The city is working to answer the “million-dollar question” of how to reconcile the needs of residents, cyclists and marine carriers and still accomplish its goal of building a pedestrian bridge from the Quay to Queensborough, says Mayor Jonathan Cote.
Last January, the city determined that a drawbridge was the best plan for linking the two neighbourhoods. After further talks with marine carriers (tug boat operators), Port Metro Vancouver and Transportation Canada, the city had to revise the location and height of the Q2Q crossing.
“Although those organizations had been informed from the very beginning in terms of our discussions, it wasn’t until that point that they started to become very vocal in terms of their interest and their concerns with the project,” Cote said. “Given their important role in terms of maintaining shipping access through the area, they do carry a lot of weight in terms of what could be approved and allowed to be built in the area.”
Instead of being located near the submarine park and existing railway bridge, the proposed Q2Q has moved further downstream. In addition, the plan now includes elevator towers on the Quayside esplanade and Queensborough boardwalk that would take cyclists and pedestrians up to the bridge.
While the conceptual drawings were created to give people a sense of the scale of the Q2Q bridge when viewed from the boardwalk or waterfront condos, Cote said residents on both sides of the river have voiced concerns about the visual impacts of the elevator towers. He said cyclists have expressed concern that the crossing “may not be as useful” as previously contemplated as they’ll now have to use an elevator to access the bridge.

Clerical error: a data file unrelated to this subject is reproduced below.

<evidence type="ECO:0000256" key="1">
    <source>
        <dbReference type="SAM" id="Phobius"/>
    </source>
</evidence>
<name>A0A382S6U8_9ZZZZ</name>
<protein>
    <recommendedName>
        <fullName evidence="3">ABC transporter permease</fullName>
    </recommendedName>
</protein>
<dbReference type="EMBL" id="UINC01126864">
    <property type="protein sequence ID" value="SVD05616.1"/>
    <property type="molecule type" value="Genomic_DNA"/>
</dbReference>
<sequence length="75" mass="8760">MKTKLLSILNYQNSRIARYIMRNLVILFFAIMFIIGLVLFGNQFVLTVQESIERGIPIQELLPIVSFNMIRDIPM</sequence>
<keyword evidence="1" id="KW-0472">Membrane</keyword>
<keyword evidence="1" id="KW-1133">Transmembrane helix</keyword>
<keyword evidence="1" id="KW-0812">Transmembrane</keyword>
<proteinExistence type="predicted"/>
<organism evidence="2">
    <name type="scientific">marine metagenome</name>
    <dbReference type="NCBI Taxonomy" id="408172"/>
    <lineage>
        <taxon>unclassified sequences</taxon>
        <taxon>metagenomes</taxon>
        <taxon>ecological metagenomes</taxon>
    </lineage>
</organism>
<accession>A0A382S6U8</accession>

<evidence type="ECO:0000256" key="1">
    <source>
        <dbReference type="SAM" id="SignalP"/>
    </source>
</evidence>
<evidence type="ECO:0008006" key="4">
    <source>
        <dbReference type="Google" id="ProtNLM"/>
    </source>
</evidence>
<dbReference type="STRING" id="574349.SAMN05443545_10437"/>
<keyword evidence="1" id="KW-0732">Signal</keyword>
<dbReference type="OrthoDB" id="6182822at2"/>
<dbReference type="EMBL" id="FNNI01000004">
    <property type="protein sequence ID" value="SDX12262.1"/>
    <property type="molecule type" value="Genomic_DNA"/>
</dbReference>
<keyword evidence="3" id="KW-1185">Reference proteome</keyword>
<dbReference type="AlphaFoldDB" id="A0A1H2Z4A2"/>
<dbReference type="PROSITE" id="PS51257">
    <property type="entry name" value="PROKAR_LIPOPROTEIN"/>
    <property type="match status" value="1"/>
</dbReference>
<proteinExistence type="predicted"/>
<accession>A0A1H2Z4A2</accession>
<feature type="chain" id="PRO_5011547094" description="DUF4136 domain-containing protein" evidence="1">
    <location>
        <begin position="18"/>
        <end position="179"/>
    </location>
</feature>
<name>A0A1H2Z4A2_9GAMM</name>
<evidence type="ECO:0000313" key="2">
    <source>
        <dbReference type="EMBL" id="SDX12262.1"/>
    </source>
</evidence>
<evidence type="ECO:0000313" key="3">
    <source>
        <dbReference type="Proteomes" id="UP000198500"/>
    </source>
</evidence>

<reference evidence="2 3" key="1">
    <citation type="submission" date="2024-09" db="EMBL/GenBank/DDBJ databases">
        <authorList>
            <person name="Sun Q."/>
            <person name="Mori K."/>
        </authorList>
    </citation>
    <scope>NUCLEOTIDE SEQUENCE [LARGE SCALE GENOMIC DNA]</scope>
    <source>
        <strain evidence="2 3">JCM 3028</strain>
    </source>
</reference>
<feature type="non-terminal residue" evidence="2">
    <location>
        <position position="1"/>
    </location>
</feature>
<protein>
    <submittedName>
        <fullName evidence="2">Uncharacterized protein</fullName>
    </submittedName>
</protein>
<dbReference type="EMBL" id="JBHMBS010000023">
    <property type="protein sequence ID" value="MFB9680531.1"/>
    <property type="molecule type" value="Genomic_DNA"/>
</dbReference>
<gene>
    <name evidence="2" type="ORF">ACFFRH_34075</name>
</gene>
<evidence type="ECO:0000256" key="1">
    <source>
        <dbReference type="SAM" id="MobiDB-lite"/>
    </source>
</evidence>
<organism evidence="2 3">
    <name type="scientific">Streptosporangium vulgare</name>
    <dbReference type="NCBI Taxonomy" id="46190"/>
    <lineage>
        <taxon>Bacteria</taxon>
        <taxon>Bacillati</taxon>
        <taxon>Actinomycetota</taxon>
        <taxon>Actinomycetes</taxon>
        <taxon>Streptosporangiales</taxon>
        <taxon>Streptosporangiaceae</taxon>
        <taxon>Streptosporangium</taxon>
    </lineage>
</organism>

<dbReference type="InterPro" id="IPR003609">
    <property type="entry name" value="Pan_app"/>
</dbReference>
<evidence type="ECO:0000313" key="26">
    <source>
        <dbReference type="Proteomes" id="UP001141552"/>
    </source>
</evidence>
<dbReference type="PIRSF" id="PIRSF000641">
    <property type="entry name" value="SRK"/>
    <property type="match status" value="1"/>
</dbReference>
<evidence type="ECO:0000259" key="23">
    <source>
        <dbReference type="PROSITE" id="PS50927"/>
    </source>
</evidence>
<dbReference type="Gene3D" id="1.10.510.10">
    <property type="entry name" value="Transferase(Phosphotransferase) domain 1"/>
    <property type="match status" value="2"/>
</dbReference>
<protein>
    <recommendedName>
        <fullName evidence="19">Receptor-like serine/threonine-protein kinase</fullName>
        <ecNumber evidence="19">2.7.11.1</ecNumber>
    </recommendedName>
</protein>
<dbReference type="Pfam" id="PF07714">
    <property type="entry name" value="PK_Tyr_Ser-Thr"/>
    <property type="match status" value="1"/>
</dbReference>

Mark Allison, the city’s manager of strategic issues and sustainability, said the next steps are to finalize the design specifications for the bridge, including design criteria related to appearance and neighbourhood impacts and to consult with the community on these specifications. The city will also seek updated cost estimates in light of recent bridge code amendments and the height and width required by Port Metro Vancouver and Transport Canada.
“I have never shied away from stating that I have been a strong advocate for building that permanent connection between Queensborough and Quayside, and really see the tremendous recreational, but also transportation, benefits of being able to connect our neighbourhoods that way,” Cote said. “Having said that, I’m not prepared to write a blank cheque for this project.”
* A bascule bridge (drawbridge) is still the concept for the crossing to allow tall marine traffic to pass. Discussions with marine carriers, Port Metro Vancouver and Transport Canada resulted in a requirement that the bridge be located downstream from the previous proposal for safety reasons and be 14.5 metres from the river to allow the bridge to be available for users most of the day.
* In the latest plan, people would use elevators to access the bridge on either side of the bridge.
* The entry point of the elevators would be approximately eight metres above the existing Quayside esplanade and Queensborough boardwalk, or about three storeys in height.
* The city has budgeted approximately $11.5 million for the bridge in the five-year financial plan, of which $6.3 million is available from DAC (casino) funding. The original DAC agreement included $10.3 million for a pedestrian connection between Queensborough and the Quay but some of those funds were reallocated to Anvil Centre construction.
* The original deadline for building the pedestrian bridge was between 2013 and 2015, but last year the province extended the use of DAC funding to the end of 2017. More recently, it indicated it would extend the deadline to 2020.